Constitutional Process

Why did the proposed new constitution go down in flames?

The reasons behind the sweeping victory of Rechazo in the constitutional referendum are as numerous as the implications for the progressive sector in Chile. Politicians, especially those campaigning for Apruebo, still struggle to understand what caused the defeat. Those on the losing side agree on one thing: they lost a historic opportunity to change their country.

There was disbelief at the Apruebo command center on Sunday night. As soon as votes started coming in, it became clear that Rechazo had dashed their hopes for a new constitution. Over 62 percent voted against the proposed document, a clear sign that Chileans strongly disagreed with its proposals. But there’s more behind the defeat of Apruebo.

Chile was fed up with the violence that some protesters continued months after the estallido in 2019. The subsequent rise in crime, which the Piñera administration arguably mismanaged, the disastrous consequences of the pandemic, and the high inflation in Chile: the social uprising was blamed for all of it. In short: Chile today is not the Chile it was in 2019, when even uptown Santiago marched for a more equal system.

In addition, for the first time in years, voting was mandatory. Many people who lost faith in their authorities after years of political corruption and shady games, were forced to head to the polls. This silent majority, a phenomenon surveys and analysts still struggle to understand, voted largely against the proposal. This group of people might also have been influenced by the mass fake news campaigns by the Rechazo camp and the tendentious reporting from several traditional media. Dirty games were played ahead of this referendum.

President Boric: ‘The people were not satisfied with this proposal’ 

Constitutional Convention didn’t do its job

But self-reflection and self-criticism is what matters the most after this electoral earthquake. From day one, the Constitutional Convention simply wasn’t up to the task. The main constituents lacked political experience and often came from the protest movement that changed the country. These were originally selling points, but only carried the assembly so far as it increasingly became a political show, often scandalous, many times negative: constituents seemingly weren’t always aware of the fact they were participating in a historic process and were meant to write a constitution for all Chileans.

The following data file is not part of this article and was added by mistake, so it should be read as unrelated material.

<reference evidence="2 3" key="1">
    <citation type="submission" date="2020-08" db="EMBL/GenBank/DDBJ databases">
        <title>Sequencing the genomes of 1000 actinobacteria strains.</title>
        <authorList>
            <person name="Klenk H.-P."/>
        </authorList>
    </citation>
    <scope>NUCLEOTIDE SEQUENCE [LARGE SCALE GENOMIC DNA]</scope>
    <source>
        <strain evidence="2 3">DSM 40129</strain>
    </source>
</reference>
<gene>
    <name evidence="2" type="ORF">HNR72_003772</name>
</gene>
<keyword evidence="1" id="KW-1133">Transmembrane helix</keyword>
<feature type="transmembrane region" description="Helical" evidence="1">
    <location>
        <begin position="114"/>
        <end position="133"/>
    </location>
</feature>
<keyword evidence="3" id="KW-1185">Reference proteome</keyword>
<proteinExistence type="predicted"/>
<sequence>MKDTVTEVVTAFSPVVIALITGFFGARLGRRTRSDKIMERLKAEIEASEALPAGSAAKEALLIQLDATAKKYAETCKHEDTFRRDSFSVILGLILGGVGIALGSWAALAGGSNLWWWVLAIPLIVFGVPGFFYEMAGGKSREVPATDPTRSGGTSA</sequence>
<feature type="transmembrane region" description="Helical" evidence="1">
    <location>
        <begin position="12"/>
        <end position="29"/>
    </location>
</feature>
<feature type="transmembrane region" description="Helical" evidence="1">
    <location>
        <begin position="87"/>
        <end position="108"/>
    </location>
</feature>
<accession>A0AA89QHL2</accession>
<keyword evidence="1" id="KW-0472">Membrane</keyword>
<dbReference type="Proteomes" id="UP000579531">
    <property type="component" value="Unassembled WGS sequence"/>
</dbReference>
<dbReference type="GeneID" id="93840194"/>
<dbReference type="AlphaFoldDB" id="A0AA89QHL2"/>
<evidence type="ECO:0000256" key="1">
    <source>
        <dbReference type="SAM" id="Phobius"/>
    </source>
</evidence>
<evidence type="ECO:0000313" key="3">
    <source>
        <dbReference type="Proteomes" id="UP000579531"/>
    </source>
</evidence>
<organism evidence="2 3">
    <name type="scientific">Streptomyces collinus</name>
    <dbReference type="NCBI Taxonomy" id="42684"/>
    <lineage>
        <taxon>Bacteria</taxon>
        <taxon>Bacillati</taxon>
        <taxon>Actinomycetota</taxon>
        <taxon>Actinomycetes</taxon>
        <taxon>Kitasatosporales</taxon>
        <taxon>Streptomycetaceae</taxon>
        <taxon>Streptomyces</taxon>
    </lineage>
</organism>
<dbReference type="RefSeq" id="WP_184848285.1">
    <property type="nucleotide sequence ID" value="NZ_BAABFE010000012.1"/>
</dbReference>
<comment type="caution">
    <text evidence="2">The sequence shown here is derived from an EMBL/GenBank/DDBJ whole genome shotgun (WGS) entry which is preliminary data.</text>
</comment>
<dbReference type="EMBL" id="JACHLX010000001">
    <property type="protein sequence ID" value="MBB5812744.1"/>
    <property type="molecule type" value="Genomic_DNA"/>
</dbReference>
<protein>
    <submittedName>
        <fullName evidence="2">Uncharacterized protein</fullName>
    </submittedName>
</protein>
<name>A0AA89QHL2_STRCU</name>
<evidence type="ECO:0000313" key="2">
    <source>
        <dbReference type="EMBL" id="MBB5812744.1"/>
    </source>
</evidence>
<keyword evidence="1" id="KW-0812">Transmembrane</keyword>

This attitude was reflected in their proposals. Yes, Chileans marched for stronger social rights and less inequality; but, no, rights such as the right to abortion were not a priority for the electorate, especially considering Chile is and will remain a conservative country that only seeks progress as long as it is moderate.

The problems run even deeper than the Convention, however. Frente Amplio, the political movement that has experienced many historic victories, still proves to be a beacon of instability, a synonym for political arrogance and privilege. On the wings of the estallido and further helped along by the sweeping victory of Gabriel Boric in the presidential election, the movement thought political consensus was a thing of the past. Something old politicians sought. How painful reality can be. Governing and electoral victories aren’t possible without allies, without political agreements. Within the Convention and within Congress, also through the Boric government with Chief of Staff Giorgio Jackson as main instigator, the progressive left went its own course and barely sought negotiation with other sectors.

Yes, nearly 80 percent of those who voted back in 2020 opted for a new Constitution, but half of the electorate didn’t show up; and, yes, Boric defeated his political rival José Antonio Kast in 2021, but without the explicit support of the ex-Concertación and the Christian Democrats this wouldn’t have been possible.

In the weeks to come, the president will need to seek the help of those same sectors that helped him get elected. His political project will need a new direction, more moderate and focused on cooperation with the center and even the right. This also means a reshuffling in his cabinet: apart from Giorgio Jackson, Interior Minister Izkia Siches and several other ministers are expected to resign this week. What happens to the future constitutional process is up to dealmaker Boric: he needs to show his leadership, show he governs for all Chileans and keep his political sector together, especially those who thought Ñuñoa was Chile.

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